How Bridge Loan Financing Works

Bridge loans are useful during times when financing is needed but not yet available. With a bridge loan, you can borrow up to 80% of your property’s value.

Depending on the lender’s terms, you may make interest-only monthly payments. You can also make no payments until the property is sold or fixed monthly payments.

Both corporations and individuals use bridge loans for many different situations. Companies need considerable funds to boost their operations.
Bridge loans can help to make major business upgrades. 

This can be done by financing commercial property renovations, acquiring a new office, or moving to a more favorable business location.

A homeowner can purchase a new home with the loan while they wait for their current home to sell. Borrowers use equity in their current home for down payment on the purchase of a new home.

Most bridge loan lenders won't go above an 80% loan-to-value ratio. You may also have to pay escrow and title fees. You will need to have at least 20% equity in your current home for a bridge loan to be an option. 

Lenders also vary when it comes to fees, but you will pay an origination fee. A bridge loan as a short-term financing option has drawbacks. Some loans also have a prepayment penalty.

How do bridge loans work, and who can qualify? What are the advantages and disadvantages of this type of short-term financing?   

What is a bridge loan?

A bridge loan is a short-term loan used to buy assets or cover cash flow obligations until longer-term financing is secured. The loans are short term, up to one year. Some lenders offer terms ranging from a few months to five years. 

The lenders expect more frequent payments sometimes daily or weekly. They have relatively high interest rates, and are usually backed by some form of collateral such as real estate or inventory.

This is a type of funding that many small businesses use to satisfy immediate cash flow needs. The loans are quick and easier to secure than traditional loans. They are also more expensive.

If you are looking for quick financing without the taxing approval process, a bridge loan may work for you. Borrowers who cannot qualify for conventional mortgages may also apply for these loans. A bridge loan may be used in real estate transactions.

The maximum amount you can borrow with a bridge loan is 80% of the combined value of your current home and the home you want to purchase. Lenders have different standards.

Businesses can also use inventory or other assets as collateral for a bridge loan. The loan can be used to buy additional inventory or make repairs before meeting their sales goals.  

What to look for in a bridge loan

It can be difficult to decide which type of bridge loan is right for you. It is important to know what key features to look for in any bridge loan.

Short-term loans have higher interest rates than long-term loans. Lenders must take into account risk when agreeing to loan out money. 

Look for a bridge loan that offers an interest rate that you can handle. It is a good idea to look into any extra fees that a lender may charge.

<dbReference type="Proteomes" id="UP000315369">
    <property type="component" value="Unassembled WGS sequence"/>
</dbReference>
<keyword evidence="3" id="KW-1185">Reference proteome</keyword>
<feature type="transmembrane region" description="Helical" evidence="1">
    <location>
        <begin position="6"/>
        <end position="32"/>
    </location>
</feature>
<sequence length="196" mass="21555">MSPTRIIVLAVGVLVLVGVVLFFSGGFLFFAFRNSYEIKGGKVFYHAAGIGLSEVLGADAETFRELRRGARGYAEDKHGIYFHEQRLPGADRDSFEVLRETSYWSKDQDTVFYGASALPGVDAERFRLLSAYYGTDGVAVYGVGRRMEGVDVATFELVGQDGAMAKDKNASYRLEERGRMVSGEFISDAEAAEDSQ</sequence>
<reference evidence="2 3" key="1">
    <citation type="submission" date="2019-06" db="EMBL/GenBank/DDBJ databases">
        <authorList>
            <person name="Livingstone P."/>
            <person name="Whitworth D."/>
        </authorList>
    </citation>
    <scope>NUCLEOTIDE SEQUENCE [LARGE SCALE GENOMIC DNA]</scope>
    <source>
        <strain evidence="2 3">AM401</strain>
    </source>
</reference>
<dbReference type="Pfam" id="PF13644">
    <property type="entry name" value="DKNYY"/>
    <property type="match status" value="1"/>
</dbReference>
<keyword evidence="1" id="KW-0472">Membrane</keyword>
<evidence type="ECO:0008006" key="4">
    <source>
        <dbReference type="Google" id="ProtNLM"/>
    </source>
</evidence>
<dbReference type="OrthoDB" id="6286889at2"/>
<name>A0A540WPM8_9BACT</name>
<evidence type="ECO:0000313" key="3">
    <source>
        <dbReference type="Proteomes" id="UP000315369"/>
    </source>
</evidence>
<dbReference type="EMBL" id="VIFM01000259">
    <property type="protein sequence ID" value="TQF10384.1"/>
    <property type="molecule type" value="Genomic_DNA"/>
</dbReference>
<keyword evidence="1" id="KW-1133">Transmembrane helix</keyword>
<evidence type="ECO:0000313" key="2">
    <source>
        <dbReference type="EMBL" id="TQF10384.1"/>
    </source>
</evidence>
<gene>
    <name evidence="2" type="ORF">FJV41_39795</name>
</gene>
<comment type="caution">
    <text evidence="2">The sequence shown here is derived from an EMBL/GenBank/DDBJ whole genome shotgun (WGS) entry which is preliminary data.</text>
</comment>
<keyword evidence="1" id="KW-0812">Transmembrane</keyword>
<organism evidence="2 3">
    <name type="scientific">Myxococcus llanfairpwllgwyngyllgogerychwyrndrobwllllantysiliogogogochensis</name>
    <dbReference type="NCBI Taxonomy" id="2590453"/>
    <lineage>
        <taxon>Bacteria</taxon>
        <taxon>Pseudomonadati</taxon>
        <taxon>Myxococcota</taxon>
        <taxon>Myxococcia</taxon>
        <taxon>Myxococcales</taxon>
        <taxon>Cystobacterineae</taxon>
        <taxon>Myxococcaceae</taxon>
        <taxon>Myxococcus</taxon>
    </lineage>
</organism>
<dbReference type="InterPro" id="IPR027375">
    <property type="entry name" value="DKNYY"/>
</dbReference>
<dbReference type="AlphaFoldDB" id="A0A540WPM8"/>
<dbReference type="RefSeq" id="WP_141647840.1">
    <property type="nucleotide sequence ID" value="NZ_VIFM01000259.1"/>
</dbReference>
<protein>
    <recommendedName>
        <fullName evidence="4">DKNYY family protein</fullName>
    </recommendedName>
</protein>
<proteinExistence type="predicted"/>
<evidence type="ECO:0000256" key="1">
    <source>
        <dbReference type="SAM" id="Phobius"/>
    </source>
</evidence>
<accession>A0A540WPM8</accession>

Take the time to figure out how much extra you will be paying over the course of the payment period.

If this amount exceeds what you expect to earn, it may be better to look elsewhere for a loan. Look for bridge loans that do not charge prepayment penalties.

You should also consider how long it may take to earn income to pay off a short-term loan. 

If you cannot afford regular repayments, try looking for something with a longer payment period.

Shorter-term bridge loans require more frequent payments. Some lender agreements even stipulate that the borrower has to make daily payments.

A bridge loan offers;

  • Short-term financing
  • Fast, convenient funding
  • Quicker and easier to get than traditional loans
  • A versatile cash flow solution
  • Short repayment period
  • Flexible payment options 


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living room

Requirements for bridge loan financing

A bridge loan lender will look at a few requirements to see if you qualify for a loan including:


Affordability. Lenders will look at whether you have enough income to cover the payments.

Housing market. If your home is in a sluggish housing market, you may not qualify for a bridge loan.

Good credit. You can get bridge loan financing if your credit score is below 680, but not lower than 650.

Down payment. Lenders may require that you to make a 20% to 30% down payment. Some may require higher down payment of 50 percent.

Loan amount. Lenders evaluate a combination of the loan-to-cost (LTC) ratio and the loan-to-value (LTV) ratio. 

Lenders typically offer loans with 65 percent to 80 percent LTC. LTC is estimated based on the acquisition cost of the property along with the projected cost of renovation. 

Bridge loan lenders offer up to 80 percent LTV based on the property’s completed value.

After-repair-value (AVR). Bridge loan lenders approve financing on the basis of the after-repair-value (ARV). 

This percentage allows lenders to gauge the property’s future value over of its current price.

Debt service coverage ratio (DSCR). This measures your ability to repay the debt. DSCR is estimated by taking a property’s annual net operating income (NOI), and dividing it by the annual total debt service. Lenders require a DSCR of 1.1% to 1.25%.